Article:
Cellular bioenergetics and redox (reduction-oxidation) play an important role in cell proliferation and differentiation, key aspects of building new tissues. In the present study, we examined the metabolic characteristics of human adipose-derived stem cells (hASCs) during proliferation and differentiation in both monolayer and three-dimensional biomaterial scaffolds. In monolayer, hASCs exhibited higher glycolysis and lower ox-phos as compared to both adipogenic and osteogenic differentiated cells, and hASCs demonstrated the Warburg effect (aerobic glycolysis). However, reactive oxygen species (ROS) levels increased during adipogenic differentiation, but decreased during osteogenic differentiation. Similarly, a decrease in ROS levels along with a higher mitochondrial membrane potential and viability was observed in hASCs encapsulated in poly(ethylene glycol) (PEG) hydrogels containing an adhesion peptide (RGD), compared to PEG hydrogels with a scrambled control peptide (GRD), demonstrating that adhesion-dependent signaling can also regulate ROS production and bioenergetics. As a result, we hypothesized that we could modulate osteogenesis in PEG hydrogels containing the adhesion peptide (RGD) by further reducing ROS levels using a small therapeutic molecule, L-carnitine, a metabolite with purported antioxidant effects. We observed reduced ROS levels, no effect on mitochondrial membrane potential, and increased osteogenic differentiation and tissue production in cells in the presence of L-carnitine. These results suggest the potential to manipulate tissue production by modulating cellular metabolism.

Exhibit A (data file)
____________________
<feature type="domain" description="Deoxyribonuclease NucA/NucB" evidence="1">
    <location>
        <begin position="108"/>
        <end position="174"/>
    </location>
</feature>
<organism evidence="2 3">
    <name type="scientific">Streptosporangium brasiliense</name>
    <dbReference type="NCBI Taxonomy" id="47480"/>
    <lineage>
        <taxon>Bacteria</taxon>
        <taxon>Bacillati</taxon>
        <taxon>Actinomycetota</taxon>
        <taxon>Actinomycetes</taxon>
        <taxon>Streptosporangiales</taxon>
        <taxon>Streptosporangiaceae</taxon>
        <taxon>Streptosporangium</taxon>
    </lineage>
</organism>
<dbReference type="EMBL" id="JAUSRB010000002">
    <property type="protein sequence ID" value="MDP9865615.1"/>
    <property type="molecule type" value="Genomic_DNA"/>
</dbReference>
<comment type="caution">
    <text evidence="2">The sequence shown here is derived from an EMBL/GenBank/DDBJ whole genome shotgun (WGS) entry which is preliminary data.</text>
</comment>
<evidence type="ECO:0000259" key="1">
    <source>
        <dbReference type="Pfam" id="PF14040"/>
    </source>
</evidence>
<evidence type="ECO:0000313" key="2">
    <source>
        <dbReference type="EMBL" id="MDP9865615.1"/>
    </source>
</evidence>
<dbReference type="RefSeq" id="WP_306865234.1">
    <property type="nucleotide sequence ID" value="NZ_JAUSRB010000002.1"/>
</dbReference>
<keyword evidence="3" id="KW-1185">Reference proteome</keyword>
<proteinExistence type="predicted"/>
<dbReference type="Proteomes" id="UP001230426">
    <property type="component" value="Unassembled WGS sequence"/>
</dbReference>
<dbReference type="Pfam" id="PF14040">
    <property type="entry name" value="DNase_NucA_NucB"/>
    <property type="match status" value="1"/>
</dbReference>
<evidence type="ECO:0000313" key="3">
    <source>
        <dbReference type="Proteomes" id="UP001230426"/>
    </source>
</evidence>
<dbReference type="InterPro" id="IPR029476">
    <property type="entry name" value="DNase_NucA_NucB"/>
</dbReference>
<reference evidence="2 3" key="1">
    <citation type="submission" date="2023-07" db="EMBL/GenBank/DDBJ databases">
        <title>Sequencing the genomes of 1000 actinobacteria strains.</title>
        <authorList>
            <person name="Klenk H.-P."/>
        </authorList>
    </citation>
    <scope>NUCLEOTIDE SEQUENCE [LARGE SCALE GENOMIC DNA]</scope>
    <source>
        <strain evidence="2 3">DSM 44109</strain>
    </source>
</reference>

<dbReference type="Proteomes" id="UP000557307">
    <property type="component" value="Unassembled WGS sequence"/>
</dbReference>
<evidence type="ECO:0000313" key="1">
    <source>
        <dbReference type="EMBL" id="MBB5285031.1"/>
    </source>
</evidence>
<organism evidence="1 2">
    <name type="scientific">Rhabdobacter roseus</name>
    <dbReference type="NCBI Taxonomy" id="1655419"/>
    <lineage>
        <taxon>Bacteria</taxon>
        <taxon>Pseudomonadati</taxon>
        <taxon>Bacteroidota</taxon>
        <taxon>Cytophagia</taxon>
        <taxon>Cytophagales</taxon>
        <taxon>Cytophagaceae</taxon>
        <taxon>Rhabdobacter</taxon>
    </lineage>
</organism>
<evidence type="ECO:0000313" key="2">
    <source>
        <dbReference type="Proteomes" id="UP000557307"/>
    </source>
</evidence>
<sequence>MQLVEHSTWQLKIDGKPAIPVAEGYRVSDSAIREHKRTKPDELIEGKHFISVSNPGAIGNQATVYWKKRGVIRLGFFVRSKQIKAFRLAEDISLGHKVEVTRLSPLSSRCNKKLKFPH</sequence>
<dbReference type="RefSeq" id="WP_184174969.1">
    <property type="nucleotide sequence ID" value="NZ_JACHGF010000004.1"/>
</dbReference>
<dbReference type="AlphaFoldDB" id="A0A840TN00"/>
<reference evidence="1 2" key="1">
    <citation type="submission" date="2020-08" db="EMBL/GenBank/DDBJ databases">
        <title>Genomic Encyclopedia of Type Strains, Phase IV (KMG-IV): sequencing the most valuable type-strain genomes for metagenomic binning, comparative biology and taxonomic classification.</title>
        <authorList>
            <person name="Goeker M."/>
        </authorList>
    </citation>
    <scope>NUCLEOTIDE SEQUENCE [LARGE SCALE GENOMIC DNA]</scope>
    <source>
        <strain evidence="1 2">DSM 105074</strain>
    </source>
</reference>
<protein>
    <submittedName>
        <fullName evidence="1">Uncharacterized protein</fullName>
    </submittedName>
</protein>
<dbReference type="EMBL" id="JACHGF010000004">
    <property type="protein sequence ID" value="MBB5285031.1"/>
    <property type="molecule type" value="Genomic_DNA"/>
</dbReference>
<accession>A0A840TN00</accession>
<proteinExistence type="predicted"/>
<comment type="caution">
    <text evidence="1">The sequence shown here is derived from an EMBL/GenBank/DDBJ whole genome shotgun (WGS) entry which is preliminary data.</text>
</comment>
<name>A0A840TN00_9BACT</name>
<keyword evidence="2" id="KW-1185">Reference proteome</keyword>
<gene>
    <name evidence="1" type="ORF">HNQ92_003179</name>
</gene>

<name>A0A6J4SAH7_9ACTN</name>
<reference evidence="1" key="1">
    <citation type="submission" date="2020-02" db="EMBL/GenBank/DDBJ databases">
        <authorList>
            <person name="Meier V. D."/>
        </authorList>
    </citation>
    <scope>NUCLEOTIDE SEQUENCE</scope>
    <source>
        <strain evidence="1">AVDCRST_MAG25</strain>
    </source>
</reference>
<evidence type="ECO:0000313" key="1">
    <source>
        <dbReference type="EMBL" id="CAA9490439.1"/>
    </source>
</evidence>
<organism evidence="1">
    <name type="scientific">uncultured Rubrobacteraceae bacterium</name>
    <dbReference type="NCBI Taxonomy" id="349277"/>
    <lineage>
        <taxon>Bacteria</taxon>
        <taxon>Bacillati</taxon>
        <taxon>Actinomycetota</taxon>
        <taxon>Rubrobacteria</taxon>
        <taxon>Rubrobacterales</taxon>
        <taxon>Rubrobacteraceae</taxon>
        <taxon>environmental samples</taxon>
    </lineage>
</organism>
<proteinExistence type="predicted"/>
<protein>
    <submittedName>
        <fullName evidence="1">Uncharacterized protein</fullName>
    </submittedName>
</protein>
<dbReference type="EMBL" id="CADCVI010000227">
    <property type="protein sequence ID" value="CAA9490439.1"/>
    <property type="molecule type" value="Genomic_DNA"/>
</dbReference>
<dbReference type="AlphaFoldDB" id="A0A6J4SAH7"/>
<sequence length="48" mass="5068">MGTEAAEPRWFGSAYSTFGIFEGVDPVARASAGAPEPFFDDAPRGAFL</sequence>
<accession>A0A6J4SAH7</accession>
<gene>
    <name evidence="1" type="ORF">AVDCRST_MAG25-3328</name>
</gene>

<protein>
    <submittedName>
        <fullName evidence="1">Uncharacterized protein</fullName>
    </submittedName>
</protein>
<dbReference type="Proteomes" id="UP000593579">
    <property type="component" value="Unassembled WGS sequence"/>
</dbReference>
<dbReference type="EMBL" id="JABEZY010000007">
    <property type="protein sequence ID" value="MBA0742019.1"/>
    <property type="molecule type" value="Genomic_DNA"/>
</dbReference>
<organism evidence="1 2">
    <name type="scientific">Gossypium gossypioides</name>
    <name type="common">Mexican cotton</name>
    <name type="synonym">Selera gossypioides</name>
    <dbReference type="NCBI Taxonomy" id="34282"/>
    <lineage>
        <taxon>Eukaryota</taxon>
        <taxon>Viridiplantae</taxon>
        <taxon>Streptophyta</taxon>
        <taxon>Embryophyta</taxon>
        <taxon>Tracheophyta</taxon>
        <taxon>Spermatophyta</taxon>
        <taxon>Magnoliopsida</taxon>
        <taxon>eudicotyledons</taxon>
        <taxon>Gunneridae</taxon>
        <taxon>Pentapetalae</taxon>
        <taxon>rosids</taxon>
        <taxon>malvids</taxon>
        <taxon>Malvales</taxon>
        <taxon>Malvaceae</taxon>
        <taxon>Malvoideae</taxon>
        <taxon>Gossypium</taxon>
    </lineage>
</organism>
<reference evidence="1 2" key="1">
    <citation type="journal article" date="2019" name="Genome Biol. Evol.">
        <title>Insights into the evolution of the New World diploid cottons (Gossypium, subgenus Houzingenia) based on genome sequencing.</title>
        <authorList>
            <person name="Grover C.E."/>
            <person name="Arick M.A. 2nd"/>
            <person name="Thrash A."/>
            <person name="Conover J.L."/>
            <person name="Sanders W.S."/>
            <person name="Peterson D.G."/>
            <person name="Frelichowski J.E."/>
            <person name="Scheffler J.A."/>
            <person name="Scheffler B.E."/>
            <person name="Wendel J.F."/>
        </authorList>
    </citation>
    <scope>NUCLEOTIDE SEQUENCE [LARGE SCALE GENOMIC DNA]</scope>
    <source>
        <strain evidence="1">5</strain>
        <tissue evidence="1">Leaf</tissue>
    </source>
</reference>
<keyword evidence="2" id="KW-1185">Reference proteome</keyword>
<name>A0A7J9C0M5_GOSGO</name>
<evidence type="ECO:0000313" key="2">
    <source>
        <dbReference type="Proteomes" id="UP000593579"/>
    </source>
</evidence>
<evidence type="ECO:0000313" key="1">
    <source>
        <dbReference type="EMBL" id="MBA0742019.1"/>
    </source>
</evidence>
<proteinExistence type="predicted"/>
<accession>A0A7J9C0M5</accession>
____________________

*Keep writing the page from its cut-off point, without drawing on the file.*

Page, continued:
ASJC Scopus subject areas
- Biomedical Engineering